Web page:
The buzz was deafening at CES 2017, when visitors witnessed the introduction of LG’s new W-Series OLED consumer TVs.
These jaw-dropping TVs are only 2.6 millimeters thick, or should we say 2.6 millimeters thin, and designed to be one with the wall. They attach to the wall with a magnetic bracket, protruding less than 4 millimeters.
With this unique picture-in-wall design, the question LG was asked over and over was how we get OLED to be so incredibly thin. Great question. And we’ve got a great answer.
LG’s W-Series OLED consumer TVs use the same type of revolutionary technology as LG’s award-winning OLED commercial displays. Here’s where “less is more” was never more true.
OLED displays are constructed using only a TFT+OLED+refiner and a polarized film. The TVs build on LG OLED’s revolutionary pixel dimming control technology, which renders perfect black without any light leakage to offer a limitless contrast ratio, and over one billion possible colors.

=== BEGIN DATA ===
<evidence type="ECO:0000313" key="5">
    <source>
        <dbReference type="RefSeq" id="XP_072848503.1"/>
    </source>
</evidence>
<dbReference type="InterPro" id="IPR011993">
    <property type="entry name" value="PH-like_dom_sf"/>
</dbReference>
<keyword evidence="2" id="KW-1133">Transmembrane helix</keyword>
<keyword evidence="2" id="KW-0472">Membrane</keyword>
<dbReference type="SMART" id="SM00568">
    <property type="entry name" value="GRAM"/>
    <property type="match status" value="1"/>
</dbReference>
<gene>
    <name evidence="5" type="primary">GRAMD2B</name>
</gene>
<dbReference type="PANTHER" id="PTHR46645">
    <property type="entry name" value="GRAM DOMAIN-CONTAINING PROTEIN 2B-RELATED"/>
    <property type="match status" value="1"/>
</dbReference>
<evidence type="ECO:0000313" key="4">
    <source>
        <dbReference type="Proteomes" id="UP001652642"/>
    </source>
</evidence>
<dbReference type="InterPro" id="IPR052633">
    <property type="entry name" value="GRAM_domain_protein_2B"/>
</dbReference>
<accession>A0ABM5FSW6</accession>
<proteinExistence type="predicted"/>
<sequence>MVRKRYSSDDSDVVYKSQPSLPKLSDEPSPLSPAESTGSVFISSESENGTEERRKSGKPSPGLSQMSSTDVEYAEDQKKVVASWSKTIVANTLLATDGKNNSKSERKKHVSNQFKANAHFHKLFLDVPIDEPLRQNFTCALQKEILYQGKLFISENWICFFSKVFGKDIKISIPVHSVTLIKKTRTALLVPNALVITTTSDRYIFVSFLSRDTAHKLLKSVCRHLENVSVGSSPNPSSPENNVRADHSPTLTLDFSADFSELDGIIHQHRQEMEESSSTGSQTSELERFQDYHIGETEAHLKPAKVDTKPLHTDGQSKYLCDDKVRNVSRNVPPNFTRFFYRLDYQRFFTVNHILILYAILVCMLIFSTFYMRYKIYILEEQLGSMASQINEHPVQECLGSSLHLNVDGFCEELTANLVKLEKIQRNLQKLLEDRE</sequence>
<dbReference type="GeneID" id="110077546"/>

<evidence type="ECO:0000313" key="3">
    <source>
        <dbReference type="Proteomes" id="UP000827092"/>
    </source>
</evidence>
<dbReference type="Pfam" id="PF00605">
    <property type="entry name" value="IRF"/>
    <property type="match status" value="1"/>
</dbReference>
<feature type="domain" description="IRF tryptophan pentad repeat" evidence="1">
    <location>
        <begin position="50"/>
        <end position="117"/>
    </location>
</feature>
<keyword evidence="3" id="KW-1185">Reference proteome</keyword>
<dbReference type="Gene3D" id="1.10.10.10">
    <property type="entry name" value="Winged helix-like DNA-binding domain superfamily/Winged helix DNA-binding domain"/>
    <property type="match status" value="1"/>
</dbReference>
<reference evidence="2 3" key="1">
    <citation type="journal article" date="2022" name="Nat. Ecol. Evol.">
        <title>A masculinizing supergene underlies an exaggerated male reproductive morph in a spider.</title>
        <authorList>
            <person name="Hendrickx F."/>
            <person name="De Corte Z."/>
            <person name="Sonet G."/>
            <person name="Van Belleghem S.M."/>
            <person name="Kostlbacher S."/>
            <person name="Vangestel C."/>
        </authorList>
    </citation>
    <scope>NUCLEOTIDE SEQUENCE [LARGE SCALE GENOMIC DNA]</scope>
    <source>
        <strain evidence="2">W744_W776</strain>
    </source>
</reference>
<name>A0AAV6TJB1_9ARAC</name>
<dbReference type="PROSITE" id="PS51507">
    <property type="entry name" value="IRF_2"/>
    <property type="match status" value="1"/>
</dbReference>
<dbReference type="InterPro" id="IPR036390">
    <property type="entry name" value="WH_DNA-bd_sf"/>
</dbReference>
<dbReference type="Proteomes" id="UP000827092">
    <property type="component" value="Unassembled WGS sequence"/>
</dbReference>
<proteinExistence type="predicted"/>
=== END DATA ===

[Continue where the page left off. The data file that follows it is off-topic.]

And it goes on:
In contrast, todays LED TVs are actually LCD screens that use LEDs as the light source – this tends to surprise a lot of folks. An LED TV is comprised of many layers: the LED light source (either backlit or edge-lit), a polarized film, layer of glass, TFT array, liquid crystal, color filter and polarizer.
So, with no separate light source required and only half the layers, OLED W-Series TVs can be extremely thin and lightweight. What’s more, all of LG’s 2017 OLED TVs use ULTRA Luminance technology to deliver greater brightness where needed, and are the first TVs in the world to incorporate Dolby Atmos®.
What does that W stand for? As LG Electronics USA marketing vice president David VanderWaal put it, “Wallpaper. Window. Wow.”
Dolby Atmos® is a registered trademark of Dolby Laboratories.